Curing the soap
I made the soap on Palm Sunday, three weeks ago today. It should go through the first couple of weeks of the curing process, to make sure there is no nasty surprises! I cure the soap in an open box in my study, well exposed to air but shielded from light. At first, I turned them every day. It is still important to wear gloves for this – there is still some lye. After four or five days, I turned them every other day, after another week or two, every few days to a week.
I cut my soap into bars after about two or three days, but with this recipe I could have cut it after a week. It was easy to cut with sharp kitchen knife – and a ruler if necessary. I tried a few scraps, and it produces a creamy lather and a rather small amount of bubbles, but enough for washing, and no greasy residue. So far, so good! Where I touched it, there are faint traces of white on the black bars – unsure whether this is soda ash. Either way, I will try to steam it off after they finished curing – at five to six weeks.
Advice from the novice soap maker for first time natural soap making
Safety above all
From the moment you weigh the lye to moulding and unmoulding your soap, bear in mind anything with lye is extremely caustic. Getting lye in your eye or onto your skin is a serious injury at the best of times. You don;t want to go into hospital during an pandemic for a lye burn, either.
Use a basic recipe with cheap yet established oils
There is no need to splash out on specialised expensive oils like argan or macadamia nut oil. Even though I have argan oil, I would not put it into a soap – most of it will saponify and you lose some of the benefits of argan oil. Olive and coconut oil are good staple oils that saponify well. If you have grapeseed oil, avocado oil or cocoa /shea butter, it’s fine to add it in small amounts.
Don’t go too fancy with embellishments
A single note scent from essential oil, a simple or no colour, and a little embellishment should be enough to put your first soap just the right side of fancy. Again, the simplest shape is the simple log, for which you can buy a mould – or use a milk or juice Tetra Pak or a cake tin lined with parchment paper. For my second soap, I also used the cardboard tubes inside toilet rolls to make travel-size soap that fits in a round tin – its best to line them with greaseproof paper! Similarly, I would use cheaper essential oils. I love citrus, but unfortunately they rarely make it through saponification on their own. The essential oil scents that I used so far and that survived were petitgrain and peppermint.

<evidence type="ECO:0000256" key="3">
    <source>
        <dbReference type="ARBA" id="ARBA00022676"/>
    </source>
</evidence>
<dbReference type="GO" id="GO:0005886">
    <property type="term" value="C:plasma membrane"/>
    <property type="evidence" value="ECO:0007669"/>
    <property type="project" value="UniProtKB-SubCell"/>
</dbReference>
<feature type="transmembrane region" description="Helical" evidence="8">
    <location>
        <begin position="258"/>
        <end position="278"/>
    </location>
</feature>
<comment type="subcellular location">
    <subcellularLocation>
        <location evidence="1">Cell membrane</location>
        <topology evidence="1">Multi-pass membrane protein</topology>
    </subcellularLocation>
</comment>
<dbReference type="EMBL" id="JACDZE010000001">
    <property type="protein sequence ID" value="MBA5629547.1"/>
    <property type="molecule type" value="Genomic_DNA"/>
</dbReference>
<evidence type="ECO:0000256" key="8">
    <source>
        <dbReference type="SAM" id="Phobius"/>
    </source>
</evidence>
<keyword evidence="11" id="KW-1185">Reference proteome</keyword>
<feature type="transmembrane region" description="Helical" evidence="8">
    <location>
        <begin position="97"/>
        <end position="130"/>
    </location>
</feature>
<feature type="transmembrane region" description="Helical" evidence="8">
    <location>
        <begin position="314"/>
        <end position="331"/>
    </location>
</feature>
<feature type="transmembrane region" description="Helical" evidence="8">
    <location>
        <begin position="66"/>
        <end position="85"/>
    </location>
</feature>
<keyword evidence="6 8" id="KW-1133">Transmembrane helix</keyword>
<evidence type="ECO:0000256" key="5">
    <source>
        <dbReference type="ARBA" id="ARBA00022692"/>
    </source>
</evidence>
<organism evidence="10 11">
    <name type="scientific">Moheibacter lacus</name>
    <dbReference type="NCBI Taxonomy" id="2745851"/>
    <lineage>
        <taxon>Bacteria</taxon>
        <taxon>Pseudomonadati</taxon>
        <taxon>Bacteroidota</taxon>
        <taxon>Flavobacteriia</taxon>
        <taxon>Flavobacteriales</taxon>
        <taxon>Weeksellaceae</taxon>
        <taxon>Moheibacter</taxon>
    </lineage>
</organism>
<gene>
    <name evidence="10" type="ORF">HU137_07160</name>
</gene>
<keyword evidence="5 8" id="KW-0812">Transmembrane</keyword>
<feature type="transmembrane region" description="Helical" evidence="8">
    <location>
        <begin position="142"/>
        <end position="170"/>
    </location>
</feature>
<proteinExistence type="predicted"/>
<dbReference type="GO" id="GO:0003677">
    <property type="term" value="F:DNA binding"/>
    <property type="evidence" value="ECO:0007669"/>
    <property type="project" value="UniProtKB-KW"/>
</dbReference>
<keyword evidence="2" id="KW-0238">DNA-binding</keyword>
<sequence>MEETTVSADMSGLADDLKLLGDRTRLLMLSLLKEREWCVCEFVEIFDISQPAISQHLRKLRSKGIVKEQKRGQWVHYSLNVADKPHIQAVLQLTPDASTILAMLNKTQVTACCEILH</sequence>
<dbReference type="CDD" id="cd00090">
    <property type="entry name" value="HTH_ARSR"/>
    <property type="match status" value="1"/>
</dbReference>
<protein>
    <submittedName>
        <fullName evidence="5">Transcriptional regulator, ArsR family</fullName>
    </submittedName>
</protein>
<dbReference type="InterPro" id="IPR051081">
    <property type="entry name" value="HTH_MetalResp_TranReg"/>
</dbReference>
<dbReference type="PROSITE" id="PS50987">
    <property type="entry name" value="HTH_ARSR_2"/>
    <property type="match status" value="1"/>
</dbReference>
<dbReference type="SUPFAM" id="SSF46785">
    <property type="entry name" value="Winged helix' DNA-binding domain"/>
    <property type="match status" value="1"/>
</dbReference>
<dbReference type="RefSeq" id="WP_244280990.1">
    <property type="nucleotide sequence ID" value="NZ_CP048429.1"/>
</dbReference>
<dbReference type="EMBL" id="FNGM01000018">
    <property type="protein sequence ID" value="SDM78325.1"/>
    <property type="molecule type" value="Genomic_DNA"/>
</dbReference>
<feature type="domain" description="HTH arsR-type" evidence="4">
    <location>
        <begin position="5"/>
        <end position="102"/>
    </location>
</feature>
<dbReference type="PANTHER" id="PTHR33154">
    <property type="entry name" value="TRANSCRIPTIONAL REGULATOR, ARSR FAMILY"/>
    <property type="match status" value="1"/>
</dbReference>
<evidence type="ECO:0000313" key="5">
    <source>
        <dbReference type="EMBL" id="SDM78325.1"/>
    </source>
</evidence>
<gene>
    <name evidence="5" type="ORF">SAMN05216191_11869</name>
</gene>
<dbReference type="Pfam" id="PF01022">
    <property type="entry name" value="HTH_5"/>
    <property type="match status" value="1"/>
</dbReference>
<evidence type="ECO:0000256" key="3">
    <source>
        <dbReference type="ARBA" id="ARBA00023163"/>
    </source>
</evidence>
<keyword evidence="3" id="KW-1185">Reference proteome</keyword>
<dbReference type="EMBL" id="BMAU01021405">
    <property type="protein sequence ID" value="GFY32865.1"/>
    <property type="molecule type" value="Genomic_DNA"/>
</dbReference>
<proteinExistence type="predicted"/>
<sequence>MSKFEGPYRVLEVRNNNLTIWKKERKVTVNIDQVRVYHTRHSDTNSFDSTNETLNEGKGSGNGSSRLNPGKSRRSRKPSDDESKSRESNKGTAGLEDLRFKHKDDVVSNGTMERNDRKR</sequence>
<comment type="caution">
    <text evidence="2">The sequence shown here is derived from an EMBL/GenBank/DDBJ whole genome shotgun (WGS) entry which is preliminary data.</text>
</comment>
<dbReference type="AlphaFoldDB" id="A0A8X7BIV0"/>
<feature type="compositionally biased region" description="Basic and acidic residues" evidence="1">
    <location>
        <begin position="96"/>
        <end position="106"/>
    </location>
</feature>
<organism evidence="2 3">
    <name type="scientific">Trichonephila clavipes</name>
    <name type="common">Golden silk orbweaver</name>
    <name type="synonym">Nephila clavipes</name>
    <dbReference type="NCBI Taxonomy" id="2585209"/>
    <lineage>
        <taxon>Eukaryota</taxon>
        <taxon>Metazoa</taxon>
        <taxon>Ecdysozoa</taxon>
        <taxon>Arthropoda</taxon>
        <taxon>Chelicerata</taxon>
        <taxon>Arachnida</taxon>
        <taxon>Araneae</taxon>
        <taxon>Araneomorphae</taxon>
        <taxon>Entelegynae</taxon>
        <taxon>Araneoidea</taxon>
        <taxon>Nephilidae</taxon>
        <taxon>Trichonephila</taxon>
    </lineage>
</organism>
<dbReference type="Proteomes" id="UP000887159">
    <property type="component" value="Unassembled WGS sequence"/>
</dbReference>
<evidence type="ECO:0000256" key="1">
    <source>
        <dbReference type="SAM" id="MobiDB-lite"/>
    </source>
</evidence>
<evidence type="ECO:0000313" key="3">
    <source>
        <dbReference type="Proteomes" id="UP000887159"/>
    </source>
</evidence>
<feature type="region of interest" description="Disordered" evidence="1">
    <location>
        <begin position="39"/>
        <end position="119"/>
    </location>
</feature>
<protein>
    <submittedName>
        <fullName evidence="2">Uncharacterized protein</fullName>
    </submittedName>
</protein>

The approximate cost of making a kilogram of soap
You’ll need about 400ml of olive oil, and 200-300ml of other oil. This will set you back approximately 4-6 Euro for the oils. Add to that the price of the lye. You’ll need about 80g, but usually lye is just available in larger containers for 10-15 Euro for a kilogram. So, that’ll be 1,50 Euro. Add 3-6 Euro for a bottle of good quality organic essential oil. At Primavera Germany, lemon, blood orange, lemon verbena start at 4 Euro for 5ml, and you’d need about 2-3ml depending on how strong a scent you want. If you use colourants you already have in the kitchen, that’s it – a relatively low price to pay for an all natural soap – even if you consider the trial -and error.